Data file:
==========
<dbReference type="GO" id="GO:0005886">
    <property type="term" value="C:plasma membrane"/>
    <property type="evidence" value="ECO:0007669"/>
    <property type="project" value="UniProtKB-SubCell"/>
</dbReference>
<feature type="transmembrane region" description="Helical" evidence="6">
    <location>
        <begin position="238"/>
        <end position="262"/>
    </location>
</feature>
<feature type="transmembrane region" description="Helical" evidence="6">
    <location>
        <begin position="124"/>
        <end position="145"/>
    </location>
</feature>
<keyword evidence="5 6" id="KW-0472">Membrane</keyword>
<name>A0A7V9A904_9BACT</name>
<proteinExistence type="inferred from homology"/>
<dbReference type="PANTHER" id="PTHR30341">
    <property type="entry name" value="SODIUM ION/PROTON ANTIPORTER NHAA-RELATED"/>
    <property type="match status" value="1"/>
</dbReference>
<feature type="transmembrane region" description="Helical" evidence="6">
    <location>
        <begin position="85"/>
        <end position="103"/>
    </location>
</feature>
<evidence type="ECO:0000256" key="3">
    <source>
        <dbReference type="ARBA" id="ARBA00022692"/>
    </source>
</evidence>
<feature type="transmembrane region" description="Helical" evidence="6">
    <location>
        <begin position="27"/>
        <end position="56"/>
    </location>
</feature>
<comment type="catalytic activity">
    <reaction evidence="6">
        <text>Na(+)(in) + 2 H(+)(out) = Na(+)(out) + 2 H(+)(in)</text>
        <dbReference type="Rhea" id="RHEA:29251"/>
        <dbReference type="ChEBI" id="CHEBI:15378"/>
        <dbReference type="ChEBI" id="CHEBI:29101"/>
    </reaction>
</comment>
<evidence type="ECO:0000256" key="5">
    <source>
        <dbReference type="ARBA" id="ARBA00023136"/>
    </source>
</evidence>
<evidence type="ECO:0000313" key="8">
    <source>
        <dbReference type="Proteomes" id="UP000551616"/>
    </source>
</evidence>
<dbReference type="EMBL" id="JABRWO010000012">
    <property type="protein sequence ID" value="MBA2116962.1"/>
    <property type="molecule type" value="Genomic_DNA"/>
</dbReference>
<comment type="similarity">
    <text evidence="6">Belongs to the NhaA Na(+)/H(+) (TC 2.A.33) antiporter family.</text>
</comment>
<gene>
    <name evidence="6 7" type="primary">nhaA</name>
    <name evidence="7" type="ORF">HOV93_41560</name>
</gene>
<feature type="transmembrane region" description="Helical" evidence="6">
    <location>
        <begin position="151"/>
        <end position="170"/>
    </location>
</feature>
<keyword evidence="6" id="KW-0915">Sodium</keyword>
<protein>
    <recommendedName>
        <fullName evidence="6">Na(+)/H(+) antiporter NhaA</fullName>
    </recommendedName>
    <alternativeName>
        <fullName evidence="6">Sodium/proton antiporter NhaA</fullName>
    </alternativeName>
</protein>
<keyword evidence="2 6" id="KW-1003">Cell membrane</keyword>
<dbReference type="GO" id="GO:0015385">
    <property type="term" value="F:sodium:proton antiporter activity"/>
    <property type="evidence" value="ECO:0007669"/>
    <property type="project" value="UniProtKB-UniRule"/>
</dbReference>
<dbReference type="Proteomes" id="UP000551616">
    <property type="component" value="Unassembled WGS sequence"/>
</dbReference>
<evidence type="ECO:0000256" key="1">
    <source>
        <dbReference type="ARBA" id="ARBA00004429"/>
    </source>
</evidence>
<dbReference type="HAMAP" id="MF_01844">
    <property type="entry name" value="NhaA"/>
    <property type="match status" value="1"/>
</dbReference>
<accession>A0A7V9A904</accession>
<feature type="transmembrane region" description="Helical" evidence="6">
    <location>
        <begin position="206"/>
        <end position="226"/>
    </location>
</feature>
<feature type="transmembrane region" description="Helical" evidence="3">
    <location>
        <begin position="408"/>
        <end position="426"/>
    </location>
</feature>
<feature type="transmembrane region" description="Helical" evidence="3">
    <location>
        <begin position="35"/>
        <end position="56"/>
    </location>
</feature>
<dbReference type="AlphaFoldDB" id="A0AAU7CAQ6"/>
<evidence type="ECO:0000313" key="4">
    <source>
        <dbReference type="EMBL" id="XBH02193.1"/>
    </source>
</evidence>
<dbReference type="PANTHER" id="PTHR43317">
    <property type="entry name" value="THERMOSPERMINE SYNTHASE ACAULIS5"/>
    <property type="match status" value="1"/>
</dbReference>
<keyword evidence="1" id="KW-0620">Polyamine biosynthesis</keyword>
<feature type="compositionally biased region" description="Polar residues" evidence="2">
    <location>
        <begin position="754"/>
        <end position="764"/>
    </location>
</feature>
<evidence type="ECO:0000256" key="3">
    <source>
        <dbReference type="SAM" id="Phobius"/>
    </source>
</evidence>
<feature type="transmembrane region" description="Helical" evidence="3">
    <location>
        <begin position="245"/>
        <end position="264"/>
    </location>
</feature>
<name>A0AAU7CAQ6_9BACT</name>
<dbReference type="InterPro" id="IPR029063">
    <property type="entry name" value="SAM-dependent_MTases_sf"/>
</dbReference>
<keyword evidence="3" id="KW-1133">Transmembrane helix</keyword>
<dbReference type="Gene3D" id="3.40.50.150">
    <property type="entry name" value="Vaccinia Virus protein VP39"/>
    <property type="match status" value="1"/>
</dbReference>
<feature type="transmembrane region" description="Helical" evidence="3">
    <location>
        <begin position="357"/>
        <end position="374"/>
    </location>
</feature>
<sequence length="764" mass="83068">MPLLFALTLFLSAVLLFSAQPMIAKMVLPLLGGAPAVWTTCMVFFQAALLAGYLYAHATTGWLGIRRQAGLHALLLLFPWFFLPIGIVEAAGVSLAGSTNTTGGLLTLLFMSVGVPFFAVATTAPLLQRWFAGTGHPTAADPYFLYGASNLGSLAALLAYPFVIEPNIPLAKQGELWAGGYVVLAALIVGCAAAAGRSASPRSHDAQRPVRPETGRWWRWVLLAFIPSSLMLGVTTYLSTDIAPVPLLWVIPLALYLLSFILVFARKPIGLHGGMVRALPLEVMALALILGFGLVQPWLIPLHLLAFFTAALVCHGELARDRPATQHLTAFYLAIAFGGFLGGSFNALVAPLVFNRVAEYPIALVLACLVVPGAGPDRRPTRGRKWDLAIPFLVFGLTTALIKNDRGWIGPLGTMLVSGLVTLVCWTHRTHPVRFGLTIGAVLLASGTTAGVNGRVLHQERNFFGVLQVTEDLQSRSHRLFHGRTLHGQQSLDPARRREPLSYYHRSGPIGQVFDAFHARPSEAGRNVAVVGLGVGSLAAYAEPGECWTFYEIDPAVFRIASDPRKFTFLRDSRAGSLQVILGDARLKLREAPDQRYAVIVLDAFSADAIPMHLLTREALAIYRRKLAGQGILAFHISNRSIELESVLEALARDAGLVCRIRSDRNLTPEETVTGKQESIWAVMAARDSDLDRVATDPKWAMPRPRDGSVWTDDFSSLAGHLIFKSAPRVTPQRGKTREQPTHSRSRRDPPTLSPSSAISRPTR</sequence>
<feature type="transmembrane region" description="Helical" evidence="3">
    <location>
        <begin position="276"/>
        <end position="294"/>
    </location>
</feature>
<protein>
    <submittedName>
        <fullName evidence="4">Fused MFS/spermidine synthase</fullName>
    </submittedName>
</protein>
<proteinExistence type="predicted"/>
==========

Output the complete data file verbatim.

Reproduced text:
<dbReference type="GO" id="GO:0005886">
    <property type="term" value="C:plasma membrane"/>
    <property type="evidence" value="ECO:0007669"/>
    <property type="project" value="UniProtKB-SubCell"/>
</dbReference>
<feature type="transmembrane region" description="Helical" evidence="6">
    <location>
        <begin position="238"/>
        <end position="262"/>
    </location>
</feature>
<feature type="transmembrane region" description="Helical" evidence="6">
    <location>
        <begin position="124"/>
        <end position="145"/>
    </location>
</feature>
<keyword evidence="5 6" id="KW-0472">Membrane</keyword>
<name>A0A7V9A904_9BACT</name>
<proteinExistence type="inferred from homology"/>
<dbReference type="PANTHER" id="PTHR30341">
    <property type="entry name" value="SODIUM ION/PROTON ANTIPORTER NHAA-RELATED"/>
    <property type="match status" value="1"/>
</dbReference>
<feature type="transmembrane region" description="Helical" evidence="6">
    <location>
        <begin position="85"/>
        <end position="103"/>
    </location>
</feature>
<evidence type="ECO:0000256" key="3">
    <source>
        <dbReference type="ARBA" id="ARBA00022692"/>
    </source>
</evidence>
<feature type="transmembrane region" description="Helical" evidence="6">
    <location>
        <begin position="27"/>
        <end position="56"/>
    </location>
</feature>
<comment type="catalytic activity">
    <reaction evidence="6">
        <text>Na(+)(in) + 2 H(+)(out) = Na(+)(out) + 2 H(+)(in)</text>
        <dbReference type="Rhea" id="RHEA:29251"/>
        <dbReference type="ChEBI" id="CHEBI:15378"/>
        <dbReference type="ChEBI" id="CHEBI:29101"/>
    </reaction>
</comment>
<evidence type="ECO:0000256" key="5">
    <source>
        <dbReference type="ARBA" id="ARBA00023136"/>
    </source>
</evidence>
<evidence type="ECO:0000313" key="8">
    <source>
        <dbReference type="Proteomes" id="UP000551616"/>
    </source>
</evidence>
<dbReference type="EMBL" id="JABRWO010000012">
    <property type="protein sequence ID" value="MBA2116962.1"/>
    <property type="molecule type" value="Genomic_DNA"/>
</dbReference>
<comment type="similarity">
    <text evidence="6">Belongs to the NhaA Na(+)/H(+) (TC 2.A.33) antiporter family.</text>
</comment>
<gene>
    <name evidence="6 7" type="primary">nhaA</name>
    <name evidence="7" type="ORF">HOV93_41560</name>
</gene>
<feature type="transmembrane region" description="Helical" evidence="6">
    <location>
        <begin position="151"/>
        <end position="170"/>
    </location>
</feature>
<keyword evidence="6" id="KW-0915">Sodium</keyword>
<protein>
    <recommendedName>
        <fullName evidence="6">Na(+)/H(+) antiporter NhaA</fullName>
    </recommendedName>
    <alternativeName>
        <fullName evidence="6">Sodium/proton antiporter NhaA</fullName>
    </alternativeName>
</protein>
<keyword evidence="2 6" id="KW-1003">Cell membrane</keyword>
<dbReference type="GO" id="GO:0015385">
    <property type="term" value="F:sodium:proton antiporter activity"/>
    <property type="evidence" value="ECO:0007669"/>
    <property type="project" value="UniProtKB-UniRule"/>
</dbReference>
<dbReference type="Proteomes" id="UP000551616">
    <property type="component" value="Unassembled WGS sequence"/>
</dbReference>
<evidence type="ECO:0000256" key="1">
    <source>
        <dbReference type="ARBA" id="ARBA00004429"/>
    </source>
</evidence>
<dbReference type="HAMAP" id="MF_01844">
    <property type="entry name" value="NhaA"/>
    <property type="match status" value="1"/>
</dbReference>
<accession>A0A7V9A904</accession>
<feature type="transmembrane region" description="Helical" evidence="6">
    <location>
        <begin position="206"/>
        <end position="226"/>
    </location>
</feature>
<feature type="transmembrane region" description="Helical" evidence="3">
    <location>
        <begin position="408"/>
        <end position="426"/>
    </location>
</feature>
<feature type="transmembrane region" description="Helical" evidence="3">
    <location>
        <begin position="35"/>
        <end position="56"/>
    </location>
</feature>
<dbReference type="AlphaFoldDB" id="A0AAU7CAQ6"/>
<evidence type="ECO:0000313" key="4">
    <source>
        <dbReference type="EMBL" id="XBH02193.1"/>
    </source>
</evidence>
<dbReference type="PANTHER" id="PTHR43317">
    <property type="entry name" value="THERMOSPERMINE SYNTHASE ACAULIS5"/>
    <property type="match status" value="1"/>
</dbReference>
<keyword evidence="1" id="KW-0620">Polyamine biosynthesis</keyword>
<feature type="compositionally biased region" description="Polar residues" evidence="2">
    <location>
        <begin position="754"/>
        <end position="764"/>
    </location>
</feature>
<evidence type="ECO:0000256" key="3">
    <source>
        <dbReference type="SAM" id="Phobius"/>
    </source>
</evidence>
<feature type="transmembrane region" description="Helical" evidence="3">
    <location>
        <begin position="245"/>
        <end position="264"/>
    </location>
</feature>
<name>A0AAU7CAQ6_9BACT</name>
<dbReference type="InterPro" id="IPR029063">
    <property type="entry name" value="SAM-dependent_MTases_sf"/>
</dbReference>
<keyword evidence="3" id="KW-1133">Transmembrane helix</keyword>
<dbReference type="Gene3D" id="3.40.50.150">
    <property type="entry name" value="Vaccinia Virus protein VP39"/>
    <property type="match status" value="1"/>
</dbReference>
<feature type="transmembrane region" description="Helical" evidence="3">
    <location>
        <begin position="357"/>
        <end position="374"/>
    </location>
</feature>
<sequence length="764" mass="83068">MPLLFALTLFLSAVLLFSAQPMIAKMVLPLLGGAPAVWTTCMVFFQAALLAGYLYAHATTGWLGIRRQAGLHALLLLFPWFFLPIGIVEAAGVSLAGSTNTTGGLLTLLFMSVGVPFFAVATTAPLLQRWFAGTGHPTAADPYFLYGASNLGSLAALLAYPFVIEPNIPLAKQGELWAGGYVVLAALIVGCAAAAGRSASPRSHDAQRPVRPETGRWWRWVLLAFIPSSLMLGVTTYLSTDIAPVPLLWVIPLALYLLSFILVFARKPIGLHGGMVRALPLEVMALALILGFGLVQPWLIPLHLLAFFTAALVCHGELARDRPATQHLTAFYLAIAFGGFLGGSFNALVAPLVFNRVAEYPIALVLACLVVPGAGPDRRPTRGRKWDLAIPFLVFGLTTALIKNDRGWIGPLGTMLVSGLVTLVCWTHRTHPVRFGLTIGAVLLASGTTAGVNGRVLHQERNFFGVLQVTEDLQSRSHRLFHGRTLHGQQSLDPARRREPLSYYHRSGPIGQVFDAFHARPSEAGRNVAVVGLGVGSLAAYAEPGECWTFYEIDPAVFRIASDPRKFTFLRDSRAGSLQVILGDARLKLREAPDQRYAVIVLDAFSADAIPMHLLTREALAIYRRKLAGQGILAFHISNRSIELESVLEALARDAGLVCRIRSDRNLTPEETVTGKQESIWAVMAARDSDLDRVATDPKWAMPRPRDGSVWTDDFSSLAGHLIFKSAPRVTPQRGKTREQPTHSRSRRDPPTLSPSSAISRPTR</sequence>
<feature type="transmembrane region" description="Helical" evidence="3">
    <location>
        <begin position="276"/>
        <end position="294"/>
    </location>
</feature>
<protein>
    <submittedName>
        <fullName evidence="4">Fused MFS/spermidine synthase</fullName>
    </submittedName>
</protein>
<proteinExistence type="predicted"/>